Miraculously during all of this, you've managed to write your second book. It was accepted for publication and the entire process began to repeat itself.
So, now you're finally done with the first book, right? I mean, you're a busy author. Prolific, even. You're multi-published, for Heaven's sake. You have a second book to worry about now and a third in the works, not to mention needing to decide if you should dip the cat in a vat of medicated lotion to encourage hair growth, or if it would easier to just tell everyone it's the Sphinx breed. The first book is over and done with, never to darken your computer screen again.
Oh hell no.
As a writer, you must come to terms with one undeniable truth -- you are never done with a book.
The first book simply switches from its much-touted "new release" label to a different, if no less important, one. It becomes your backlist.
Your first book may no longer be the engine driving your career train, but no matter how many freight cars you stick between it and your latest new release, it never really goes away. It will always be the caboose, chugging along at the rear.
Your backlist is important because those earlier books, while perhaps overshadowed by your sparkling, shiny new releases, are what help pad your royalties and keep the cat in hair tonic. As a writer, you can't afford to forget about them.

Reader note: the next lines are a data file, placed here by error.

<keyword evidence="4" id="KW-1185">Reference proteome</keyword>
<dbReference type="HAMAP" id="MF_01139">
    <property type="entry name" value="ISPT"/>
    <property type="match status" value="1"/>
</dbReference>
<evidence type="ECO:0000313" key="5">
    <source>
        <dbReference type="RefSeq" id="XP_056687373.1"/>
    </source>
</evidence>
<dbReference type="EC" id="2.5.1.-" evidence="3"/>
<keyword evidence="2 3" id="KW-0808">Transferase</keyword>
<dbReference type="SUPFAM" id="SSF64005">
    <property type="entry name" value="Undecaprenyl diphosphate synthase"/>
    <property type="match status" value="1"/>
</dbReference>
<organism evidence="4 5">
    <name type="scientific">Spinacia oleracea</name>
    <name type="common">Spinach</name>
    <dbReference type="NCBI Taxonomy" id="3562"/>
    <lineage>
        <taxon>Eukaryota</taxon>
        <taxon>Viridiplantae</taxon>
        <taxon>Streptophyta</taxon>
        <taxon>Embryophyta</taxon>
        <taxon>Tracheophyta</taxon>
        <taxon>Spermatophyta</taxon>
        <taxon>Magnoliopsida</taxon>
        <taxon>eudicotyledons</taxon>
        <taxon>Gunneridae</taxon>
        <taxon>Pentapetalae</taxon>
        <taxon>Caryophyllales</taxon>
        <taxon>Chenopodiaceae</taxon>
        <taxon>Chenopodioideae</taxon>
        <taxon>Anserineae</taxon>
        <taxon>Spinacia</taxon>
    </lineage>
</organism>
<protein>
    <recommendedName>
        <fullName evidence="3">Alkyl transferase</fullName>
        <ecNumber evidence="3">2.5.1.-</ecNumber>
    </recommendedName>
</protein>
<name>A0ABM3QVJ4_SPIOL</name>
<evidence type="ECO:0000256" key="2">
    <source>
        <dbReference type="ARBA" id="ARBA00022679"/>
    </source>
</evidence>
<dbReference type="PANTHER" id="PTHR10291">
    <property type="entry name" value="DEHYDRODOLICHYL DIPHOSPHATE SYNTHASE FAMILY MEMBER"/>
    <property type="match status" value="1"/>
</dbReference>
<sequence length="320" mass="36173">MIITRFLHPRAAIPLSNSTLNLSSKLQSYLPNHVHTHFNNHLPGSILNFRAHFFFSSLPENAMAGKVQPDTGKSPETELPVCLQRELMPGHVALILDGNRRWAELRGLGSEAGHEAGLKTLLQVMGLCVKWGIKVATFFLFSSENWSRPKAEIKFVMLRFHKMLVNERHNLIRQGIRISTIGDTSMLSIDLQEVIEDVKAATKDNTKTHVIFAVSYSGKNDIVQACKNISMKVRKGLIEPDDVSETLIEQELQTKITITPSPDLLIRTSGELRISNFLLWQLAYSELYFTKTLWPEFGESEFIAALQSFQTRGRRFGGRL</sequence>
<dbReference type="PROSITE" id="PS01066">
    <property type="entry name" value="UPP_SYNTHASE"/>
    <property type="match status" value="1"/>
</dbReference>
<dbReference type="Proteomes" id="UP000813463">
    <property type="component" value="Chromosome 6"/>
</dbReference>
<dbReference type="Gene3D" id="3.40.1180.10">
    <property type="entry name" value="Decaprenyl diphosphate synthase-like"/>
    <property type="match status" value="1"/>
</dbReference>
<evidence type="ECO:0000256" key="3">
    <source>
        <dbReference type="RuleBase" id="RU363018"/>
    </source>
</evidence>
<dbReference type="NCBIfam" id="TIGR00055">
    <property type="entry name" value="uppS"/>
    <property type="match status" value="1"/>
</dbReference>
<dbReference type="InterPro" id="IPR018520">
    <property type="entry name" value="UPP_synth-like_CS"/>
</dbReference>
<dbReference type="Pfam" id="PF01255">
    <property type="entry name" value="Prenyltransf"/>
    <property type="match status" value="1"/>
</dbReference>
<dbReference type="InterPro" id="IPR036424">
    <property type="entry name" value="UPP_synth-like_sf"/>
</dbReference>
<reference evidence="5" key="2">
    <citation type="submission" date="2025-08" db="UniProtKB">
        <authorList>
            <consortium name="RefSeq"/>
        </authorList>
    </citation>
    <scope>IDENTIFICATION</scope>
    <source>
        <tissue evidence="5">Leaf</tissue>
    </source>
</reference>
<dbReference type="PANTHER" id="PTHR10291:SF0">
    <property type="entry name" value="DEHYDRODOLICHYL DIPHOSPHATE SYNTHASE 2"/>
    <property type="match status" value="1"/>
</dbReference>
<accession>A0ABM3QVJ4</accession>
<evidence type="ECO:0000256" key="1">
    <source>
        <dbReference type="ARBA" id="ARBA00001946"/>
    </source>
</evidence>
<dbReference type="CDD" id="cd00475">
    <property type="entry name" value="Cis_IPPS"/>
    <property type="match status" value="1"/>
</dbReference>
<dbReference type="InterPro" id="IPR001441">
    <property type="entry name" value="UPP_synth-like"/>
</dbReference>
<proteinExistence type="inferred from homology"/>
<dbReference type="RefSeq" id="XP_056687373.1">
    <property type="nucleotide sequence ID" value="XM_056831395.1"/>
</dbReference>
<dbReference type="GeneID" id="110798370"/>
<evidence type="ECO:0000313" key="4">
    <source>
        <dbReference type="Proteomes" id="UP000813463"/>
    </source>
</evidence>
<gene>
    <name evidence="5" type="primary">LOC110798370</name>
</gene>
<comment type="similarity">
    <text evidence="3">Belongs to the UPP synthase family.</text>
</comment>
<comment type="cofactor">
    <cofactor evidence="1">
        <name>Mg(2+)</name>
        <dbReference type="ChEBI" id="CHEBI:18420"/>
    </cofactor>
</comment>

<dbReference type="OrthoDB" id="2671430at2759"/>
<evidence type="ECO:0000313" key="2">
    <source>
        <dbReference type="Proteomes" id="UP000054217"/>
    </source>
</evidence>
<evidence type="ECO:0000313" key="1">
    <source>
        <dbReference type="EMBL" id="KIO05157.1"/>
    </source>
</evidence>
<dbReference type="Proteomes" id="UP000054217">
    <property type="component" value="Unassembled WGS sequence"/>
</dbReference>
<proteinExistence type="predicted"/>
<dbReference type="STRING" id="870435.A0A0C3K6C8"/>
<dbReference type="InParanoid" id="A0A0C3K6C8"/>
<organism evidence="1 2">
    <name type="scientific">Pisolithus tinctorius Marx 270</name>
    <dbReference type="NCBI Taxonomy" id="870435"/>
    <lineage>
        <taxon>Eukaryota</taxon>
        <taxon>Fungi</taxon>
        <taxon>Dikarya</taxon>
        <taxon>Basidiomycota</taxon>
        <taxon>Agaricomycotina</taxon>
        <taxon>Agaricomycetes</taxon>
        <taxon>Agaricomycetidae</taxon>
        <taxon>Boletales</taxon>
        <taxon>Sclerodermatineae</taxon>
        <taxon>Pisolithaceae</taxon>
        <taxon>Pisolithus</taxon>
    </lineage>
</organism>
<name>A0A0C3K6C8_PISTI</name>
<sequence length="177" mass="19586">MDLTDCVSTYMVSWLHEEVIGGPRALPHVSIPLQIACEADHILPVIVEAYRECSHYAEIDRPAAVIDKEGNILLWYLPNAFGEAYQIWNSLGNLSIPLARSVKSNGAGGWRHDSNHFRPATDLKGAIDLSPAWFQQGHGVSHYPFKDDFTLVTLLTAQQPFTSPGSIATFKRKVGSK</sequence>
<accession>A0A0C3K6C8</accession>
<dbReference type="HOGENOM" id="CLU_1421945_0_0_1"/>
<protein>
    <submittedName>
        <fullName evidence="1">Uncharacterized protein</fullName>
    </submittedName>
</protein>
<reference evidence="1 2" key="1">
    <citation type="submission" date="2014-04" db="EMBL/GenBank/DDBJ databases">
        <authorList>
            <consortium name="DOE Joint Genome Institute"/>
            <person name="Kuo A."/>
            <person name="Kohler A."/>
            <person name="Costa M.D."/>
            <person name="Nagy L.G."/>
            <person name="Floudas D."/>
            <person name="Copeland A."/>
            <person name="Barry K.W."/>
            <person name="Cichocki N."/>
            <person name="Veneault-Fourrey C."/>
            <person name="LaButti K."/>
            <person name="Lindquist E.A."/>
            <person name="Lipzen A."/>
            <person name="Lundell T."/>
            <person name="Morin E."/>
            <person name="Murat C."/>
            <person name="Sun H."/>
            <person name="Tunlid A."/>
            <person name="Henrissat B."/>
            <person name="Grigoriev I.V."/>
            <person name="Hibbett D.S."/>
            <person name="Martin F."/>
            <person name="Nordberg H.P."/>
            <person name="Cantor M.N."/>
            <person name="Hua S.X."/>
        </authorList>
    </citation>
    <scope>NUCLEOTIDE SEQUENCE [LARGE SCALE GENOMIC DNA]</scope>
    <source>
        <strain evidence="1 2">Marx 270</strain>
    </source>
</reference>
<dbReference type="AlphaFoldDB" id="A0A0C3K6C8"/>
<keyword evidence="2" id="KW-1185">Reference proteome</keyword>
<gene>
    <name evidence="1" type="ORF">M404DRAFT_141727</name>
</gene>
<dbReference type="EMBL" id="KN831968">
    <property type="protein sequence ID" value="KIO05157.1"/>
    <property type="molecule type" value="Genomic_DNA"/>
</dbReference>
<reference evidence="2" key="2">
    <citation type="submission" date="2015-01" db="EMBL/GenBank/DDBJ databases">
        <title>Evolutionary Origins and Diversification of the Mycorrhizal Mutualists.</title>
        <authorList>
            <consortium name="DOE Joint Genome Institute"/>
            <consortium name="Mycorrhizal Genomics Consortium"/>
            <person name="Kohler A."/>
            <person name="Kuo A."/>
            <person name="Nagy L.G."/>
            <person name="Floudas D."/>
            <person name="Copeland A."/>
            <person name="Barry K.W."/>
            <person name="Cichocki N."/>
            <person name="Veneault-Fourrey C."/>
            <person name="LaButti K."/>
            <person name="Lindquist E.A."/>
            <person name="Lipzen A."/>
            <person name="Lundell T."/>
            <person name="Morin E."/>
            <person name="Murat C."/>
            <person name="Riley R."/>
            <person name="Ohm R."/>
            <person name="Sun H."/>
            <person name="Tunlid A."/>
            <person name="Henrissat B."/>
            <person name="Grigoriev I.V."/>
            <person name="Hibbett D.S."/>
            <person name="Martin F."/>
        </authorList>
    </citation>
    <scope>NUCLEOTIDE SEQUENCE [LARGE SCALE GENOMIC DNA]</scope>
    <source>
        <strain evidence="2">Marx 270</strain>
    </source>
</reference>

You'll become quite devious in your methods when it comes to keeping your backlist titles in front of readers. You'll sneak in references to books on your backlist when doing interviews, Facebook posts, and blogs. You'll find ways to work them into Yahoo posts, even when they're sometimes far removed from the topic - after all, you're a writer, and words are your forte. You may write sequels, even if you did not intend to do so when you wrote the first book.
When the dreaded day finally comes, the one in which your first book goes out of contract, it will still refuse to die. After all, a book sitting on your desktop collecting dust will not make you one thin dime. It isn't like an NFL jersey number. You don't need to retire it. At this point, you'll either tear it apart, rewrite and expand it in hopes of reselling it to another publisher, self-publish it, or offer it up as a free read to boost sales of your current titles.
Eventually, given enough time, the cat's hair will grow back, but you'll still be promoting that first book in one form or another. It just never ends.
But you know what? It's totally worth it.